Peduto said he could think of 12 possible replacements for Dowd but would not identify any. Lauren Byrne, executive director of the community group Lawrenceville United in Dowd’s district and a former Ravenstahl staffer, said she was surprised and saddened to see Dowd leave. She would not say whether she is interested in the post.

Former City Councilman Len Bodack, Democratic chairman of the 10th Ward, declined to say whether he would seek the seat again.

If Dowd officially resigns July 9 or later, a special election could be held on Nov. 5, the date of the municipal election, said Allegheny County Elections Division Manager Mark Wolosik. Peduto expects that City Council President Darlene Harris will try to schedule the special election on Nov. 5 to save the city money.

Harris declined to comment before receiving official notification from Dowd that he is resigning.

The last council member to resign was Twanda Carlisle, who left in 2007 after being convicted of taking kickbacks.

David Conti contributed to this report. Bill Zlatos is a staff writer for Trib Total Media. He can be reached at 412-320-7828 or bzlatos@tribweb.com.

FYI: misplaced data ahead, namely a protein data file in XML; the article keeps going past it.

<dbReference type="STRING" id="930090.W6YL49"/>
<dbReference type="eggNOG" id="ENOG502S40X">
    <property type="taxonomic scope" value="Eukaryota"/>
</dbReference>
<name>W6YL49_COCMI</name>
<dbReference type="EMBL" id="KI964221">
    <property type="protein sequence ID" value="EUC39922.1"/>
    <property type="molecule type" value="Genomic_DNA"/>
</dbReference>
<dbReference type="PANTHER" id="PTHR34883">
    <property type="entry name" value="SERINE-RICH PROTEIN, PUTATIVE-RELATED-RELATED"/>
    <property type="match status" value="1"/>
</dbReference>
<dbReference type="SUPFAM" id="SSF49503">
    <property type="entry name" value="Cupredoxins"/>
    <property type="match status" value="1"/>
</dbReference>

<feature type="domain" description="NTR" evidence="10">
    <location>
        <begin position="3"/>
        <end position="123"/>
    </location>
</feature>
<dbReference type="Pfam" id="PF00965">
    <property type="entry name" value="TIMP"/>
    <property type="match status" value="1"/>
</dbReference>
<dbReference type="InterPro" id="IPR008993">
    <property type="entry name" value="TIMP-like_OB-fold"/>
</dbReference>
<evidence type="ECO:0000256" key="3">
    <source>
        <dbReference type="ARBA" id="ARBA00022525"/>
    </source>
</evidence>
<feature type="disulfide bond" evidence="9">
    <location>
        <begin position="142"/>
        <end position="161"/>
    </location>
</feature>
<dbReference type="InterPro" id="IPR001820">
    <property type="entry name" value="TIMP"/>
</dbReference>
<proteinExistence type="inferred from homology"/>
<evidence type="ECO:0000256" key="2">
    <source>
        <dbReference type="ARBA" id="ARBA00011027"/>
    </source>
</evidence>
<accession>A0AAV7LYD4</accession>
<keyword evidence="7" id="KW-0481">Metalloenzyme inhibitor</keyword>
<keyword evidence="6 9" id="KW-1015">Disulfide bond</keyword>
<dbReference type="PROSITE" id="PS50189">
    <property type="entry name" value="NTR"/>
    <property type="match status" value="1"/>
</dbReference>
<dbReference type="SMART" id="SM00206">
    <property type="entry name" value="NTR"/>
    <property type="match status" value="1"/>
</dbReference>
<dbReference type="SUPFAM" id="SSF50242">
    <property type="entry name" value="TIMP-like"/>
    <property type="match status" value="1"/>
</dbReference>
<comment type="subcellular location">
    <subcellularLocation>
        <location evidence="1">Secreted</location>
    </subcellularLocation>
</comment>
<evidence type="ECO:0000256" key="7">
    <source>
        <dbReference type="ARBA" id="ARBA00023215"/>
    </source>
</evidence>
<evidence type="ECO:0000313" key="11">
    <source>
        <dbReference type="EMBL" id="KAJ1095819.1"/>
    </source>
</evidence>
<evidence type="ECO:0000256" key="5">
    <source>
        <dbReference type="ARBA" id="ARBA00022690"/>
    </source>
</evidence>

Categories: News
TribLIVE commenting policy

You are solely responsible for your comments and by using TribLive.com you agree to our Terms of Service.

We moderate comments. Our goal is to provide substantive commentary for a general readership. By screening submissions, we provide a space where readers can share intelligent and informed commentary that enhances the quality of our news and information.

While most comments will be posted if they are on-topic and not abusive, moderating decisions are subjective. We will make them as carefully and consistently as we can. Because of the volume of reader comments, we cannot review individual moderation decisions with readers.

We value thoughtful comments representing a range of views that make their point quickly and politely. We make an effort to protect discussions from repeated comments either by the same reader or different readers

We follow the same standards for taste as the daily newspaper. A few things we won't tolerate: personal attacks, obscenity, vulgarity, profanity (including expletives and letters followed by dashes), commercial promotion, impersonations, incoherence, proselytizing and SHOUTING. Don't include URLs to Web sites.

We do not edit comments. They are either approved or deleted. We reserve the right to edit a comment that is quoted or excerpted in an article. In this case, we may fix spelling and punctuation.

We welcome strong opinions and criticism of our work, but we don't want comments to become bogged down with discussions of our policies and we will moderate accordingly.

We appreciate it when readers and people quoted in articles or blog posts point out errors of fact or emphasis and will investigate all assertions. But these suggestions should be sent via e-mail. To avoid distracting other readers, we won't publish comments that suggest a correction. Instead, corrections will be made in a blog post or in an article.